Patients Rights & Financial Resources
What is the Patient’s Bill of Rights?
Here you will find a summary of the Consumer Bill of Rights and Responsibilities that was adopted by the U.S. Advisory Commission on Consumer Protection and Quality in the Health Care Industry in 1998. It is also known as the Patients Bill of Rights.
The Patient’s Bill of Rights was created with the intent to reach three major goals:
1. To help patients feel more confident in the U.S. health care system; the Bill of Rights:
- Assures that the health care system is fair and it works to meet patients’ needs
- Gives patients a way to address any problems they may have
- Encourages patients to take an active role in staying or getting healthy
2. To stress the key role patients play in staying healthy by laying out rights and responsibilities for all patients and health care providers.
3. To stress the importance of a strong relationship between patients and their health care providers:
- This Bill of Rights also applies to the insurance plans offered to federal employees.
- Many other health insurance plans and facilities have also adopted these values.
- Even Medicare and Medicaid stand by many of them.
The 8 key areas of the Patient’s Bill of Rights
1. Information disclosure
You have the right to accurate and easily understood information about your health plan, health care professionals and health care facilities. If you speak another language, have a physical or mental disability, or just don’t understand something, help should be given so you can make informed health care decisions.
2. Choice of providers and plans
You have the right to choose health care providers who can give you high-quality health care when you need it.
3. Access to emergency services
If you have severe pain, an injury or sudden illness that makes you believe that your health is in serious danger, you have the right to be screened and stabilized using emergency services. You should be able to use these services whenever and wherever you need them, without needing to wait for authorization and without any financial penalty.
4. Participation in treatment decisions
You have the right to know your treatment options and take part in decisions about your care. Parents, guardians, family members or others that you select can represent you if you cannot make your own decisions.
5. Respect and non-discrimination
You have a right to considerate, respectful care from your doctors, health plan representatives and other health care providers that does not discriminate against you.
6. Confidentiality of health information
You have the right to talk privately with health care providers and to have your health care information protected. You also have the right to read and copy your own medical record. You have the right to ask that your doctor change your record if it is not correct, relevant or complete.
7. Complaints and appeals
You have the right to a fair, fast and objective review of any complaint you have against your health plan, doctors, hospitals or other health care personnel. This includes complaints about waiting times, operating hours, the actions of health care personnel and the adequacy of health care facilities.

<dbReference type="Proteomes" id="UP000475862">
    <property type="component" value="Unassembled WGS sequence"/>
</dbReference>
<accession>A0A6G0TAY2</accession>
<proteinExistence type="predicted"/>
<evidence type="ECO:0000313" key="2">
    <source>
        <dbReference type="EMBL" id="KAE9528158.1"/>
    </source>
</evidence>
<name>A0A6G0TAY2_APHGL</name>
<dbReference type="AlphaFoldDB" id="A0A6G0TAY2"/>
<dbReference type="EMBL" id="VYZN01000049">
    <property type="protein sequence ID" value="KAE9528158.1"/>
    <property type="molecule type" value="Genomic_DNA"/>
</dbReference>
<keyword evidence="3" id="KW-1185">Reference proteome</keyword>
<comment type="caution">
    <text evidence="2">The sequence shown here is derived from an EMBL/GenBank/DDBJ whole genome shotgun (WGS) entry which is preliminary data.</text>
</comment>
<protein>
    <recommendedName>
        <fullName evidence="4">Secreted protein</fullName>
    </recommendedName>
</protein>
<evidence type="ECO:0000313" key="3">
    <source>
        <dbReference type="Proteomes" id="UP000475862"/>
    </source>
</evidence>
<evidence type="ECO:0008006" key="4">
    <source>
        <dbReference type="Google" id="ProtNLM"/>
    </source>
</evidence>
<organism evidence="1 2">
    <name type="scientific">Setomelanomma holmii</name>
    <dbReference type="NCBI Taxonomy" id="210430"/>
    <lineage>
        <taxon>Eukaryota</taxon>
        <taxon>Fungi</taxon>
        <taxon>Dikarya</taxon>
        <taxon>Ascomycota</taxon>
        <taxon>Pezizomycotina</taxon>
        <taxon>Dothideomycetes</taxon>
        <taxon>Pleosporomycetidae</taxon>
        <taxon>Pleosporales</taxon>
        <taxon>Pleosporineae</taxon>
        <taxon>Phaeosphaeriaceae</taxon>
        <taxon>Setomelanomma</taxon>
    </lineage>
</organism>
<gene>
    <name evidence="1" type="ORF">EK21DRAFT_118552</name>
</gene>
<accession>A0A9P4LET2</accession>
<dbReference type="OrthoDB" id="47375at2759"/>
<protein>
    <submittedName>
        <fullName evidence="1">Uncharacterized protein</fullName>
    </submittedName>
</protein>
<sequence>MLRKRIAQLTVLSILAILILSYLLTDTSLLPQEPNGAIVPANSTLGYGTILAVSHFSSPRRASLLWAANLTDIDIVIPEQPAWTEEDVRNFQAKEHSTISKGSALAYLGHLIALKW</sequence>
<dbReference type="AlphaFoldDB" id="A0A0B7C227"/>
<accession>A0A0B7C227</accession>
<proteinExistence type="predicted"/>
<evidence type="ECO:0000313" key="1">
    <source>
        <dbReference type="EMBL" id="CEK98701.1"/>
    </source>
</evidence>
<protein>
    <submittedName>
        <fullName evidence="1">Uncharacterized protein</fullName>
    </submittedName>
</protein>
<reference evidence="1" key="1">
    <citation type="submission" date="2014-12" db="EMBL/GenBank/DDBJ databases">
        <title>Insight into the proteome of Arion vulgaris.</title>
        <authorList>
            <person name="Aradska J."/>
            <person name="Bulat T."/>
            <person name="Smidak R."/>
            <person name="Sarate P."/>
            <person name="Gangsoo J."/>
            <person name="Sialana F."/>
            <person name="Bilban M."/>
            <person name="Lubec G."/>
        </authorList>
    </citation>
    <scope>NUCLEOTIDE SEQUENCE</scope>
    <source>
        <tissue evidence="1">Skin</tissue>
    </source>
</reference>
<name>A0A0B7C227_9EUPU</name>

8. Other bills of rights
This bill of rights focuses on hospitals and insurance plans, but there are many others with different focuses. There are special kinds, like the mental health bill of rights, hospice patient’s bill of rights, and bills of rights for patients in certain states. Insurance plans sometimes have lists of rights for subscribers. Many of these lists of rights tell you where to go or whom to talk with if you have a problem with your care. The American Hospital Association has a list of rights along with patient responsibilities that can help a person be a more active partner in his or her health care. (See “Additional resources” below.)
Health insurance problems
If you have concerns about your insurance, it is sometimes helpful to start with customer service or your case manager at your health insurance company. For more information about dealing with insurance claims, see our document Medical Insurance and Financial Assistance for the Cancer Patient.
More information from your American Cancer Society
The following related information may also be helpful to you. These materials may be ordered from our toll-free number, 1-800-ACS-2345 (1-800-227-2345).
Medical Insurance and Financial Assistance for the Cancer Patient (also available in Spanish)
Informed Consent (also available in Spanish)
Choosing a Doctor and a Hospital (also available in Spanish)
National organizations and Web sites*
Along with the American Cancer Society, other sources of patient information and support include:
American Hospital Association
Toll-free number: 1-800-242-2626, Web site: www.aha.org
AHA’s Patient Care Partnership brochure educates patients on their rights and responsibilities in regard to their hospital stay. (The brochure is available in multiple languages, including Arabic, Chinese, Russian, Spanish, Tagalog, and Vietnamese.) The brochure is available in bulk orders only. There is a fee for non-members, but it is also available as a free download on the Web site, in all the languages mentioned.
Centers for Medicare & Medicaid Services (CMS) – HHS
Toll-free number: 1-800-633-4227, TTY: 1-877-486-2048, Web site: www.cms.hhs.gov
Has information on Patient Rights
*Inclusion on this list does not imply endorsement by the American Cancer Society.
No matter who you are, we can help. Contact us anytime, day or night, for information and support. Call us at 1-800-ACS-2345 or visit www.cancer.org.